Yellowstone Canyons and Waterfalls, Top Campground Complaints

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This week, we finish off our Yellowstone Journey with the upper Grand Loop Road, including wonderful waterfalls, mud pots, and canyons. Plus, we have the top five campground office complaints, a new winterizing system, and so much more! This is the RV Miles Podcast.

Have you ever wondered what the most common things campers complain about at the campground office? Nanci Dixon, who is a regular camp host and a writer over at RVTravel.com, put together a list of top five complaints: https://www.rvtravel.com/rvofficecomplaints968/

Weekly “ask”: If you’re interested in supporting RV Miles, we’d love for you to use our affiliate link next time you shop at amazon! It doesn’t cost you a dime, and we get a small kickback for every purchase you make. Just go to https://amazon.rvmiles.com next time you shop.

Something you might want to consider on Amazon, If you’re someone who likes to camp deeper into the season, but have to winterize between trips. You might be interested in the Floe winterizing system. It’s essentially a small on-board DC-powered air compressor that’s installed right inline with your water system, so you can blow out the air lines as you break camp: https://amzn.to/3ltypVU

Last Week’s Brain Teaser:

Doctor Rob was staying with Cousin Ralph in Ralph’s RV, in a beautiful wooded lakeside campground in a National Park. The two had come together for the camping trip to set up Ralph’s will. As Rob was Ralph’s closest living relative, much of Ralph’s estate was being left to him.

One day, Ralph went to Dr Rob very disturbed. "Doctor," he began, "I have just found out that an assassin wants to get me. He will be here very soon. Where will I go? Where can I hide? If he finds me here, he will surely kill me. I do not have time to leave this campground and go further into the woods."

Dr Rob thought for a moment, and then grabbed a 5' long bamboo pole, with a diameter the size of a quarter. "Ralph, follow me out to the lake. This lake is 4' deep. If you lie on the bottom of the lake and breathe through this pole, the assassin will never find you. I will swim down to get you when he is gone."

Ralph consented, and lay down on the bottom of the lake with the bamboo pole in his mouth. A few hours later, a ranger passed by. He found Ralph's body, dead. Dr Rob told the police of the circumstance, and that Ralph had probably panicked, and died.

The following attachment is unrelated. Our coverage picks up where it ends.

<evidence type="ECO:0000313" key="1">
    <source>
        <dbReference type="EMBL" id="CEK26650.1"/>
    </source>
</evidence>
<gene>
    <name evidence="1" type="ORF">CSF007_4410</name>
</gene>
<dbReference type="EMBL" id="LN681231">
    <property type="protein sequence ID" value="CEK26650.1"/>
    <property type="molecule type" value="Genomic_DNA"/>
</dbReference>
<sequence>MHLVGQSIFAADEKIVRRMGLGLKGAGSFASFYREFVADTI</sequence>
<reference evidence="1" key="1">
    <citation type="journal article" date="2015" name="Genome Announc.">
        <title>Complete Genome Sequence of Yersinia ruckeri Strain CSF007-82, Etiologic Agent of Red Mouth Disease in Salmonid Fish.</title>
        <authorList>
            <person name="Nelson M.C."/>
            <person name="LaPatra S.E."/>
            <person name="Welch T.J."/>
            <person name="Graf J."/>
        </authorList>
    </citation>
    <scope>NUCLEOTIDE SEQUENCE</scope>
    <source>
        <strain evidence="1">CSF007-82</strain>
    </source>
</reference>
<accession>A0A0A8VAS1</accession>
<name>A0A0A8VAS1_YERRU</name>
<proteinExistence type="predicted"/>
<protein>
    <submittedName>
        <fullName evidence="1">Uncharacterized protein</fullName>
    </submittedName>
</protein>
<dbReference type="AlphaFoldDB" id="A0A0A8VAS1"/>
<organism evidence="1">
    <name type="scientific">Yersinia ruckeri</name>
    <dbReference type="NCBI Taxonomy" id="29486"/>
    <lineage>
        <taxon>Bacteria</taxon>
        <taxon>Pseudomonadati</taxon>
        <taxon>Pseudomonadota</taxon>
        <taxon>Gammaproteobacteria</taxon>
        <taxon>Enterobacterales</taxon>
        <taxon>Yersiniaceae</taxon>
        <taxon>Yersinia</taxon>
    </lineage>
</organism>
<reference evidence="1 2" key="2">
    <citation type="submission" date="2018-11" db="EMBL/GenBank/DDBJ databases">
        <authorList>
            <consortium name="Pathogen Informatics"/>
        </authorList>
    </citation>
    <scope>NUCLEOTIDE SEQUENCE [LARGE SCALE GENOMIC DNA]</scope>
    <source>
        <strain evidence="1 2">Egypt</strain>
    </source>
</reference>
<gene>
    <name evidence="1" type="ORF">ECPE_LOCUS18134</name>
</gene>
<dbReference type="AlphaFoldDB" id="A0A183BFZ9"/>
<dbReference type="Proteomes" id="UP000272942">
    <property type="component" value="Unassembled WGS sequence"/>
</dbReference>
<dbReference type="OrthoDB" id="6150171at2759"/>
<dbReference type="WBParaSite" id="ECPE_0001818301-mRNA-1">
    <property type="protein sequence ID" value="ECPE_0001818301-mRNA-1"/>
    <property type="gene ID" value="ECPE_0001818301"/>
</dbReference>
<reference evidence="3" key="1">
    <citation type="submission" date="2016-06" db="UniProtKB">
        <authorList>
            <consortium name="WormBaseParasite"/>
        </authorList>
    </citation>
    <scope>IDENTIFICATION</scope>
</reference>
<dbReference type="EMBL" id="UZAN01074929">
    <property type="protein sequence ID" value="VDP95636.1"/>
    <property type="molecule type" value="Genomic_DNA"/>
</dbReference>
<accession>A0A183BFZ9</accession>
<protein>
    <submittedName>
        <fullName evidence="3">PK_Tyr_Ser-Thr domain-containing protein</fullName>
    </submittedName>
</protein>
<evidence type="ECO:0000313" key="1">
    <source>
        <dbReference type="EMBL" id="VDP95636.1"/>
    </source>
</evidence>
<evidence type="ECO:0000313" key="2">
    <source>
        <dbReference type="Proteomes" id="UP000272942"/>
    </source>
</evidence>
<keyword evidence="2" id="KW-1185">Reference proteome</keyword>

Police arrested Dr Rob, on the charges of murdering Ralph. Why?

The bamboo pole did not have any cracks or holes. Its opening was above water the whole time.

Answer:

Ralph died of carbon dioxide poisoning. The pole was 5' long, but only the size of a quarter.

The first time he breathed in, he breathed oxygen. When he exhaled, the air could not travel 5' before he breathed in again. He was just breathing what he exhaled. Before long, all he was breathing was carbon dioxide. He died of CO2 poisoning.

Doctor Rob was the one who told him to use the pole, therefore the cause of his death. Rob is a DOCTOR, and therefore knows about the CO2. Rob did murder Ralph. His motive: the money in the will.

The final portion of our Yellowstone journey (Northern Half):

Canyon Area - Canyon Village, Grand Canyon of the Yellowstone, and Lower Yellowstone Falls

The Lower Falls area is located just to the east of Canyon Village. A one-way loop drive takes you to the brink of the Grand Canyon and offers four views. Lower Falls is the biggest waterfall in Yellowstone at 308 feet. It’s probably the second-most famous site in the park after Old Faithful. We took the Brink of the falls trail, which leads you down a steep set of paved switchbacks right to the drop-off. We then drove a bit further down the loop to see the falls from a distance. It’s a busy area, but well worth it.

Norris Geyser Basin

Norris is one of our favorite spots. Steamboat Geyser is really interesting, whether it’s erupting or not. There are tons of noisy and interesting steam vents and pools in this area, and the milky Porcelain Basin is pretty spectacular. We thought it even looked like it was glowing in the early evening.

Artists Paint Pots

If Norris was our favorite area, the Artist Paint Pots were our kids. These muddy cauldrons spit hunks of sludge high in the air, and right towards you. It’s a 1.5 mile round-trip, and there are other thermal features in the area to see along the way. It’s also a spectacular sunset spot, overlooking a meadow that’s often full of Elk or Bison.

Mammoth

The Mammoth area is home to giant thermal constructions - like massive wedding cakes crafted through mineral deposits, all linked with boardwalk trails. The mammoth area is where the park headquarters is, and it’s home to many historic buildings, along with gift shops, restrooms, and restaurants.

Gardiner

You can make the 5-mile drive out of the park into the gateway town of Gardiner, Montana from the Mammoth area. When you do, you’ll pass a sign marking the 45th parallel, half-way between North Pole and Equator. You’ll get to see the historic Roosevelt Arch entrance, too. We picked up some to-go pizza from Outlaws Pizza and brought it over to Arch Park, where you can picnic in front of the Arch. There’s also a giant Yellowstone National Park entrance sign in downtown Gardiner overlooking the park, an excellent spot for a family photo.

New Brain Teaser:

Through the day they toiled away

At night their plight was in disarray

A woman entered the picture

And the changes came

Their lives would never be the same

Then the evil showed up

and almost sent her to heaven

Many can name some,

But can you name all of this fearless Seven

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